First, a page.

At 10:02 AM ET on Friday the 25th of August, Fed's Powell's text release from his address at the Jackson Hole Symposium was released.
Here are some of the key comments.
"We are prepared to raise rates further if appropriate."
The ongoing high inflation situation has resulted from a combination of strong demand and pandemic-related supply constraints. The Federal Open Market Committee recognized that reducing inflation would require addressing these distortions and tightening monetary policy. Both factors are working to lower inflation, but there's still progress to be made.
The "headline" PCE inflation, which households and businesses directly experience, has declined to 3.3% as of July. However, food and energy prices, influenced by global factors, can be volatile and misleading indicators of inflation trends.
Core PCE inflation, which excludes food and energy, gradually decreased to 4.3% in July.
"I see July PCE at 3.3%, core at 4.3%."
Core goods inflation, especially for durable goods like vehicles, has fallen due to both tighter monetary policy and the resolution of supply-demand imbalances.
Housing sector inflation responded to monetary policy changes, causing housing starts, sales, and price growth to decrease. Nonhousing services inflation, which makes up a significant part of core PCE, has slightly declined over the past three to six months, but further progress is necessary.
"We are in a position to proceed carefully."
The outlook suggests that while pandemic-related distortions will continue to decrease inflation, restrictive monetary policy will play a bigger role.
Achieving sustainable 2% inflation may require a period of below-trend economic growth and some softening in labor market conditions.
The impact of restrictive monetary policy is evident in higher real yields and tightened lending standards, contributing to slower economic growth.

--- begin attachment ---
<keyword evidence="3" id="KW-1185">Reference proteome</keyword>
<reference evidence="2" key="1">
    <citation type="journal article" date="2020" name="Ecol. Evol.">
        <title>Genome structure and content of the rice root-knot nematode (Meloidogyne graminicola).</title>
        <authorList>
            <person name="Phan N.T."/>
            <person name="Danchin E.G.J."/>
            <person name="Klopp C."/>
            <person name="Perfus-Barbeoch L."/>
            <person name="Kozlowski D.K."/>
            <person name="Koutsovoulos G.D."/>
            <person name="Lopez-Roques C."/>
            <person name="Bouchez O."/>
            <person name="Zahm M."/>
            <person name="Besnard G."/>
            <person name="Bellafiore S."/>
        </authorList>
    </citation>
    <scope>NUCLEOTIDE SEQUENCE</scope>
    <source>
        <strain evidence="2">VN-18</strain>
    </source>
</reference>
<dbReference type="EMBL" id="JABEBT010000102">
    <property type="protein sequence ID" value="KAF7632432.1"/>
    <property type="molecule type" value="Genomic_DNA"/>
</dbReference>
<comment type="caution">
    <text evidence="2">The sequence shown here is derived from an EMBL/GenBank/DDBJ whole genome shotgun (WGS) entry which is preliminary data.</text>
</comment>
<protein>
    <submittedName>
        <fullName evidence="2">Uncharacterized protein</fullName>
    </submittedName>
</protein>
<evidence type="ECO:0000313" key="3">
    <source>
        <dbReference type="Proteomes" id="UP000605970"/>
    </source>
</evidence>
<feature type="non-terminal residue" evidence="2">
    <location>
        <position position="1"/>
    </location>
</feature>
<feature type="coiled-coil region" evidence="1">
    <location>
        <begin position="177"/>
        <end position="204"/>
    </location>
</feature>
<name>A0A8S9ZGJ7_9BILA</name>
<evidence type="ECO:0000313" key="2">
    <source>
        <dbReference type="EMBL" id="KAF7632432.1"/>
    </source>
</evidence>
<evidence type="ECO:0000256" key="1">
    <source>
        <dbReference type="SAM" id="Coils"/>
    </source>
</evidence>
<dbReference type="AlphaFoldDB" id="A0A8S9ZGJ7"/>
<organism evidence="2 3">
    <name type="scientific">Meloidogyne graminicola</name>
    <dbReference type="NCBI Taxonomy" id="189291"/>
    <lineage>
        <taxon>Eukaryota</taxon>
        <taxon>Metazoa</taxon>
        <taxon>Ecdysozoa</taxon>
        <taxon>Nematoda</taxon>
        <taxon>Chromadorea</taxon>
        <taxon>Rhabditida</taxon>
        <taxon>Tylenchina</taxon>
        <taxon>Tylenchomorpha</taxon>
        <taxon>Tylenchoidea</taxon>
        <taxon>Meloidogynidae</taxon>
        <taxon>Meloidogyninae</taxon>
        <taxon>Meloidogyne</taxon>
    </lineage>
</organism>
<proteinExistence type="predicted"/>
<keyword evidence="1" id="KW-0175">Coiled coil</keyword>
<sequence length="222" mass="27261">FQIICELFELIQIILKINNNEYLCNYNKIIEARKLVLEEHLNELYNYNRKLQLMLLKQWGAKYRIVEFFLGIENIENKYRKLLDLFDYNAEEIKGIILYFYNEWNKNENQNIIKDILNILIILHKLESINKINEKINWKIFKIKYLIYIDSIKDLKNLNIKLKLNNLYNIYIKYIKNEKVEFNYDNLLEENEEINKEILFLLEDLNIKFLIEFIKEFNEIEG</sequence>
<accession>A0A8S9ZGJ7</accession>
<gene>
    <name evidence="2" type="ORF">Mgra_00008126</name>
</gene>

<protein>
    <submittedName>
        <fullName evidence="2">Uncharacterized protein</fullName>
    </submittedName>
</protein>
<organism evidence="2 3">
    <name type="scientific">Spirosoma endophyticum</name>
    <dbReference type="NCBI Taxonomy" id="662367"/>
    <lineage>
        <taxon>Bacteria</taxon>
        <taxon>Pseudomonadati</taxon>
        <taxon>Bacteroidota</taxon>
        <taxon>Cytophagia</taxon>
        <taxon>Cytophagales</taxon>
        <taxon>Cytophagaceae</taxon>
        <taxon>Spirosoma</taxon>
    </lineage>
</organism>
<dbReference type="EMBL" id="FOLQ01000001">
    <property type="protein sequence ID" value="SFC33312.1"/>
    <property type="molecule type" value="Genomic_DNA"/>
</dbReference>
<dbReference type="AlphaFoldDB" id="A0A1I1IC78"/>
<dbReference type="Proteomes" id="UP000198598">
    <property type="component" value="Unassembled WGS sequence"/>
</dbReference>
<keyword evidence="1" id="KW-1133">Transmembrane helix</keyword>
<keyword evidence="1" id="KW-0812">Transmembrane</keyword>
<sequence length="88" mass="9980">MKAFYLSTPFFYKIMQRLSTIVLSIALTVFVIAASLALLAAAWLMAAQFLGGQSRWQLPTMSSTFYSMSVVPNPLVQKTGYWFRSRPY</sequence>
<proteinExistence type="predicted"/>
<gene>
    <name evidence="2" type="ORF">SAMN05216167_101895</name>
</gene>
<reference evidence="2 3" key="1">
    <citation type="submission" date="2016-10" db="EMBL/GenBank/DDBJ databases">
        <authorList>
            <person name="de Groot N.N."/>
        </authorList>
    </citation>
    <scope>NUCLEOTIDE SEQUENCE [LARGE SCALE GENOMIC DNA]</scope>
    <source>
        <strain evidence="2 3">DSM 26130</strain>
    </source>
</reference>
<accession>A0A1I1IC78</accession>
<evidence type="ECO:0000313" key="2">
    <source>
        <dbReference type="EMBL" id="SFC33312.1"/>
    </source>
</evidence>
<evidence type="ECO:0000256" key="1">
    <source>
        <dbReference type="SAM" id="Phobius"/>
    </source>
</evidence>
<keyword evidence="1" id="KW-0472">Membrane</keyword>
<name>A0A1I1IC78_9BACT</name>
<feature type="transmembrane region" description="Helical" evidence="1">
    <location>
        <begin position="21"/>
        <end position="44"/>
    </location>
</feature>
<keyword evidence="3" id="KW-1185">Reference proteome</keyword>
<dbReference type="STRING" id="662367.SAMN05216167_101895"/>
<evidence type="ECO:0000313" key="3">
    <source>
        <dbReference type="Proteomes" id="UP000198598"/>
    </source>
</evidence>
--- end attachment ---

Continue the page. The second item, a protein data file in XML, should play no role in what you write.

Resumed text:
While signs of cooling are present, strong GDP growth and consumer spending could pose a risk to progress on inflation.
The labor market is rebalancing, with improved labor supply and moderated demand. This has helped ease wage pressures, slowing wage growth but increasing real wage growth as inflation falls.
Uncertainties arise from factors such as the neutral policy rate and lags in monetary policy effects. Unique supply and demand imbalances add complexity, with job openings decreasing without raising unemployment and inflation becoming more responsive to labor market conditions.
Balancing risks is crucial, as tightening policy too much or too little could have detrimental effects on the economy. The Federal Reserve will carefully assess data, outlook, and risks to decide whether to tighten policy further or maintain the current stance to restore price stability and support labor market conditions.
Following this, the markets saw a sporadic market reaction, and some large whipsawing in both directions.
As the market digested some of the more nuanced comments, such as "We are in a position to proceed carefully.", the stocks initially saw some upside movement following an initial whipsaw.
But as the more hawkish overtones from his comments sank in, implying that inflation was not coming down as the Fed might like and that more hikes may be needed, stocks weakened, and the Dollar and US government Bond Yields strengthened.